December 1972 saw the return of Nigel Kneale’s writing to the BBC. After 1968’s eerily prescient The Year of the Sex Olympics (long overdue a re-release) we see Kneale returning to familiar ground with The Stone Tape, a science-fiction ghost story. Thanks in part to its oddly comforting VT-bound nature, and in particular to a script of similar quality, it feels, looking back, a closer bedfellow to Kneale’s 1950s BBC Quatermass serials than that character’s lavish but rather messy revival in 1979 for Euston Films.
We join a group of scientists researching to develop a new recording medium in an aging house, revealed to be hosting a ghostly presence from a dead past. As with other works by Kneale, the tone is set by folklore and ancient gossip from ordinary people who live near the site of the haunting. Chats with pub landlords and delving into church records give us enough anecdotal evidence to brace ourselves for a scare. Then, as before, Kneale leads us into his modern treatment of the ghost story. In the mid-20th century, the rational sceptics who’d before have populated M. R. James stories now have the technology at their disposal to put their own ideas to the test, and explain away the superstitions of the past.
But in spite of its similar responses to the patterns of a ghost story, The Stone Tape’s world is very different to that of Quatermass, namely in the modern Britain is depicts. In its characters, the play shows off much of what’s now disdained about the culture of that era: open racism, rampant sexism, and even more rampant shirts. (I was amused to note that Jill’s (Jane Asher) relationships with the male characters around her correspond pretty much directly to those of Dr Liz Asher in Garth Marenghi’s Darkplace.) Ignorance in 1950s drama was politer; never did it manifest itself so boorishly. Yet this also allows Kneale to craft more interesting personal dramas than before, developing, isolating and attacking his creation’s flaws quite savagely.
The advance of technology helps The Stone Tape find its own place in the pantheon of Kneale’s output as well. Modern drives for technological improvement provide the premise for the entire story, and offer an explanation for the phenomenon of hauntings: the room where the apparitions appear functions as a recorder, preserving an imprint of past events that individuals of the right sensitivity can perceive. It’s an idea not previously considered with much weight, thanks to the lack of vocabulary to articulate it, which only comes when we have developed similar technology ourselves.
Understanding of such phenomena in these modern terms also presents new narrative opportunities. Attempting to crack the problem, Peter (Michael Bryant) inadvertently wipes a layer of data from the ‘tape’. Only then does it become clear that that imprint could itself have been recorded over earlier traumas – and that new recordings can still be made. These distorted older spectres emerge at a sinister climax, brought to life with the economy with which programmes of the era continue to impress. (Special mention must be given to Desmond Briscoe and the BBC Radiophonic Workshop, whose sparse, bleakly dissonant sound design never fails to unsettle.)
The stone tape becomes an unending trap for those who find it – either for those caught in its impressions upon their death, or for those left behind, witnessing friends experiencing their final movements in perpetuity. As in the more traditional ghost stories the rational sceptic is left with no comfort, his views shaken. That is, if we take Peter to be the rational figurehead of the piece, which may be ill-advised. Jill is just as curious about the ghost, which she has discovered, and is equally keen to understand, even to help it. Peter is increasingly obsessive as the play proceeds, and his disturbance of the site helps bring about the destructive climax endemic to plenty of ghosts stories. But this isn’t a result of his curiosity – he’s under financial pressure from his bosses, and the threat of competition from other men.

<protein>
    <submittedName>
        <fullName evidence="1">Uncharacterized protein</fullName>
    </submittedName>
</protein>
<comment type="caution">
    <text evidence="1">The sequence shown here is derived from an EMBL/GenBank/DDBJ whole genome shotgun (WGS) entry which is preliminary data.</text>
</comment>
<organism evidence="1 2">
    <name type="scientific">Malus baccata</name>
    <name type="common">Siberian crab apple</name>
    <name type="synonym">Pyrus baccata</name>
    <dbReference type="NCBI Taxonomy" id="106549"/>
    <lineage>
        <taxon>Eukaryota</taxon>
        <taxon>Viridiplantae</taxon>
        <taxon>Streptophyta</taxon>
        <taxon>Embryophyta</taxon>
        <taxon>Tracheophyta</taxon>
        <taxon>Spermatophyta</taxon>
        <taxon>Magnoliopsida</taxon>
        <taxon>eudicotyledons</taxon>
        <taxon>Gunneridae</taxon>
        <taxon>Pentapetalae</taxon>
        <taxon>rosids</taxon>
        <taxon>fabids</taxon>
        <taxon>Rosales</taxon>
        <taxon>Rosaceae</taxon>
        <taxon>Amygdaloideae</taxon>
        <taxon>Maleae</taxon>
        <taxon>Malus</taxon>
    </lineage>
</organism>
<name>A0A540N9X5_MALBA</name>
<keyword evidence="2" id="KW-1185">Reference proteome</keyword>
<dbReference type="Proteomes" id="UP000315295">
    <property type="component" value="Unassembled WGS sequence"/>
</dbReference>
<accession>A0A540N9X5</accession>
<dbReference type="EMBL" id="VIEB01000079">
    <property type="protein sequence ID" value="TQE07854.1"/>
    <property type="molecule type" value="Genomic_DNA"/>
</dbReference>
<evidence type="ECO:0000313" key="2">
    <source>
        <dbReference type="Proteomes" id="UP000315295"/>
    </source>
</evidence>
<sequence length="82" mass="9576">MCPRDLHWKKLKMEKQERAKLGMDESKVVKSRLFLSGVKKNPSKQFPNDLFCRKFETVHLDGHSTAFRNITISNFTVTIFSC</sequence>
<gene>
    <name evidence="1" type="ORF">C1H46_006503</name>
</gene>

In this way, The Stone Tape provides not just an interesting adjustment of the archetypal characters of classic ghost stories, but also a strong attack on the chauvinism of its time. Peter’s boorish behaviour is the most destructive force in the programme – he pushes his team to breaking point, largely composed, incidentally, of more reasonable and ultimately more fragile men. That they end up coming across as more sympathetic than Peter when they’ve spent most of the play thus far laughing about ‘the Japs’ is no mean feat. Peter bullies his team for the sake of competing with other men, and he similarly casts Jill aside both personally and professionally – as he had previously done with others for her sake. It’s this mistreatment that all adds up to contribute to the climactic danger Jill finds herself in at the play’s close.
We’re left, then, with an inversion of the endings we often saw in the 1950s Quatermass serials. These are soberly hopeful affairs, where knowledge and human ambition work side by side and are vindicated as such. In The Stone Tape, they pitted against one another, with the disastrous consequences that Professor Quatermass is normally able to prevent. Here, we have the kind of dire ending we might have had if the problems of Quatermass and the Pit had been left purely for the military to handle. Knowledge is shunned, the man we thought might have been our rational pilot shows himself up as a bore, and he is left isolated, with no hope of ever finding a solution to the calamity he has enabled.